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Rene Bellwied | USLHC | USA

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The public and physics – why can’t we get along ?

Last night I was catching up on some of my favorite TV shows via the web and I came across this ‘Bones’ episode called ’The Science in the Physicist’ which caught my eye. It aired two weeks ago so it’s quite recent, and based on the title this was supposed to be fun. And, oh yeah, it was !!

The dead woman had worked in an elusive secretive high level physics lab on the discovery of the God particle, i.e. the Higgs, using the Large Hadron Collider. Hmm. In addition she was the editor of one of the major journal publications in science. The lab was headed by a blind, good-looking dude working on super-conductivity, and the other main characters worked on garnering energy from earth quakes and cutting edge radioactive dating techniques. So this apparently was your run-of-the-mill typical physics lab. Hmm. All the people were young and extremely good looking and swapped sexual favors at leisure. Exactly how I would describe the LHC or Brookhaven ;-). The whole thing wouldn’t probably be worth mentioning if it weren’t for the extremely inventive ways how physicists kill each other. So she was working on destroying the earth via black hole generation, but that didn’t kill her. What did was that she refused to speed up the publication of an article in her journal. So the young and ambitious scientist decided to kill her by implanting highly radio-active material in her office chair. Hmm. That got things started, she developed a tumor at the right place in her body, but she didn’t die fast enough, and the publication date of the competition was looming. So he decided to kill her by ramming a pen in her throat (not very inventive), but in order to dispose of her body he freeze-dried her in liquid nitrogen and then blew her to bits and pieces by exposing the body in a high pressure vibration chamber (very inventive). The several thousand pieces of her body could then be neatly recycled in two standard garbage bags and only her engagement ring, made out of a piece of a meteorite that her physicist fiancee had discovered, gave away her identity. Hmm.

Oh my, that was quite a whirlwind tour through science, from the heavy metal geek students to the conspiracy loving black hole fanatic over LHC, Higgs, superconductivity, seismic oscillations, vibrations and radioactive dating. And all that in 60 minutes. Was it entertaining ? You bet ya ! But it also left that old feeling of consternation that for the general public there is actually no difference between a physics laboratory and a UFO convention. All these clichees were rolled up into this common approach of: we don’t understand what you’re doing, it might be cool, but we don’t care, and in the end you’re a bunch of freaks anyway. I always liked ‘Bones’ because it shows the nice dynamic interplay between science and a more hands-on societal approach, which is displayed in the interactions of the two main protagonists, she a scientist, he an FBI agent.  But this time they drove the ‘otherness’ of science to the breaking point and in my view made a little bit too much of a mockery out of serious science.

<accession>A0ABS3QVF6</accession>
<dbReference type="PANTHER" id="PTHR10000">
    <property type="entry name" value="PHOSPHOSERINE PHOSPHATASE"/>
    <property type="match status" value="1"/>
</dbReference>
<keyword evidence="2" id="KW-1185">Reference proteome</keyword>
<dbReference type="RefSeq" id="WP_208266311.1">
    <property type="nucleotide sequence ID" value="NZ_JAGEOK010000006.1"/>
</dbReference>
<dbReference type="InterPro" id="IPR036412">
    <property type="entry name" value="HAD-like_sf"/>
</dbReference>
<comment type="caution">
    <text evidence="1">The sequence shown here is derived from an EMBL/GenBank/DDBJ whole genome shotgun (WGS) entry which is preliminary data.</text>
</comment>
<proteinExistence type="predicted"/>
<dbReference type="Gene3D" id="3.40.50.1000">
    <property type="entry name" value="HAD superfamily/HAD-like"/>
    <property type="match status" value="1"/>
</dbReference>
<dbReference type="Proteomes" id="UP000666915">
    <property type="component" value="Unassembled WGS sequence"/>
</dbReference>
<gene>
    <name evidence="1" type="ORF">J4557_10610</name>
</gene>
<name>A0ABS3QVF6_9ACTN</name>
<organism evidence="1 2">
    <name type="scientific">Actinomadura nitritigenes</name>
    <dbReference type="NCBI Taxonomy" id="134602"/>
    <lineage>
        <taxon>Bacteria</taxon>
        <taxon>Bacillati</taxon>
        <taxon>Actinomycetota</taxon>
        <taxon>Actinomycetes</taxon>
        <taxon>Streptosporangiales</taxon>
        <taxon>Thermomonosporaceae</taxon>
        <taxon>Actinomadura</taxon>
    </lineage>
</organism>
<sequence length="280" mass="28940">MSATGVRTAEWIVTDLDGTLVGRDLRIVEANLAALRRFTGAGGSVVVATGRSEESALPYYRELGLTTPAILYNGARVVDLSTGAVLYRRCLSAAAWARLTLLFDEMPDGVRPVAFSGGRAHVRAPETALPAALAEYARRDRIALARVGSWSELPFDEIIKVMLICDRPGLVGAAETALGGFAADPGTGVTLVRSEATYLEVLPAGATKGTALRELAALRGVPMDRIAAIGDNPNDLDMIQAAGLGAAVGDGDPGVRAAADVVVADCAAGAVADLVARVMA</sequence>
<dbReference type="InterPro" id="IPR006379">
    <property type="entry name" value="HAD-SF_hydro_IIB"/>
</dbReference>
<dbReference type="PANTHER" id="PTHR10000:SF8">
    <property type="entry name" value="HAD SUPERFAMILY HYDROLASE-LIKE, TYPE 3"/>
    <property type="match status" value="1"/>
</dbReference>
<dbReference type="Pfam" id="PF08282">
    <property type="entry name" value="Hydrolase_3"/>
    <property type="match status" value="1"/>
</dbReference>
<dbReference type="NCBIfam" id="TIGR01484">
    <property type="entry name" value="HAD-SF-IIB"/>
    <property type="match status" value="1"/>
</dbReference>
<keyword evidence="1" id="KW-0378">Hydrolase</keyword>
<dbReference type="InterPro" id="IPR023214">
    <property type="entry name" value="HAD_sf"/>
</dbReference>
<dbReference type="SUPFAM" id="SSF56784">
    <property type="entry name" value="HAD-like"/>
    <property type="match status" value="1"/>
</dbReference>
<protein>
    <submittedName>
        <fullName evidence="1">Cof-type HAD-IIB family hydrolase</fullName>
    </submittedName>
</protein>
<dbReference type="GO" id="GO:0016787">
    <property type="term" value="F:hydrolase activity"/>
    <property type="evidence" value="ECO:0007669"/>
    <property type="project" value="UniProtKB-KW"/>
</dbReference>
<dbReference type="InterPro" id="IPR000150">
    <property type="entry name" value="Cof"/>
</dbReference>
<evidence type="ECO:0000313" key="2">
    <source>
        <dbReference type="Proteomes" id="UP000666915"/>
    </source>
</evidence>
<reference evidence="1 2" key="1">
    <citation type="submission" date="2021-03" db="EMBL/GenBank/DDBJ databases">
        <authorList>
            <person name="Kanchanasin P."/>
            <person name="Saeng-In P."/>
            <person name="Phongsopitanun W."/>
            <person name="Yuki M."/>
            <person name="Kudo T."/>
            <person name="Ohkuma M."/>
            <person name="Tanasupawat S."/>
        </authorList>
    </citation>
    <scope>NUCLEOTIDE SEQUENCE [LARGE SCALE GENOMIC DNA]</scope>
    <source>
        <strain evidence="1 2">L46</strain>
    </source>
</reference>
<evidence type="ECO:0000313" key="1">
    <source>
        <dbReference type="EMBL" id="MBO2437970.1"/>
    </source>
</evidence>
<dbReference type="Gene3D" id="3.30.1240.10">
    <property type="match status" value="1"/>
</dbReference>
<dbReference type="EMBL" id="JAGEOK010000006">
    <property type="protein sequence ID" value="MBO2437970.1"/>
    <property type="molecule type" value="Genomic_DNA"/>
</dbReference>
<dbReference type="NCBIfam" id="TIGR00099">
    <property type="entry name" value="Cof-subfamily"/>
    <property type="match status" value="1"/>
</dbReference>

I had a similar experience last week, right after the Quark Matter conference in Knoxville. Apparently the local TV station had sent over a camera team to catch the purpose and vibe of the meeting. Here is the clip, decide for yourself.

There is certainly an element of self-deprecating humor in our field. You won’t understand what we do, so we don’t even try and rather make fun of ourselves. On the other hand the reporter didn’t even try, and although ending the piece with a free-form rap from the wait stuff is funny and entertaining, they should have probably tried out our LHC rap instead.

In addition the LHC apparently  also made it into ‘South Park’ this week, when one of the parents stole a piece of the LHC to build a propulsion engine for a school race with toy cars. By accident he discovered a warp drive and was scolded by a bunch of aliens for it. Well, that’s funny, although I haven’t seen it yet.

With all this exposure some good might come out of our pop culture popularity, but we have to be careful and aware. And quite frankly I am not sure whether I should look forward to ‘Angels & Demons’ or not. We’ll see. Until then, nanu nanu.

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3 Responses to “The public and physics – why can’t we get along ?”

  1. Peter Martel says:

    Wow, now there’s action. However, physicists do not kill each other with mean methods.
    They try to annihilate each other with words, often found in referees’ reports on their work.
    The criticism can be quite severe; but at least it’s “in petto”.

    Physicists are a secretive bunch.

    Peter Martel

  2. Bilal Malek says:

    Found this to be quite interesting Dr. Bellwied. Ran into this blog while trying to find your e-mail address. The video is very interesting (surely not as interesting as what really went down at the conference) and I hope no one was insulted by us laymen and our lack of understanding.

    Must be a good feeling to know that something you work on has made its way into the world of popular culture.

    Take care Dr.!

  3. brad kelli says:

    i saw that South Park episode.. it was hilarious :)

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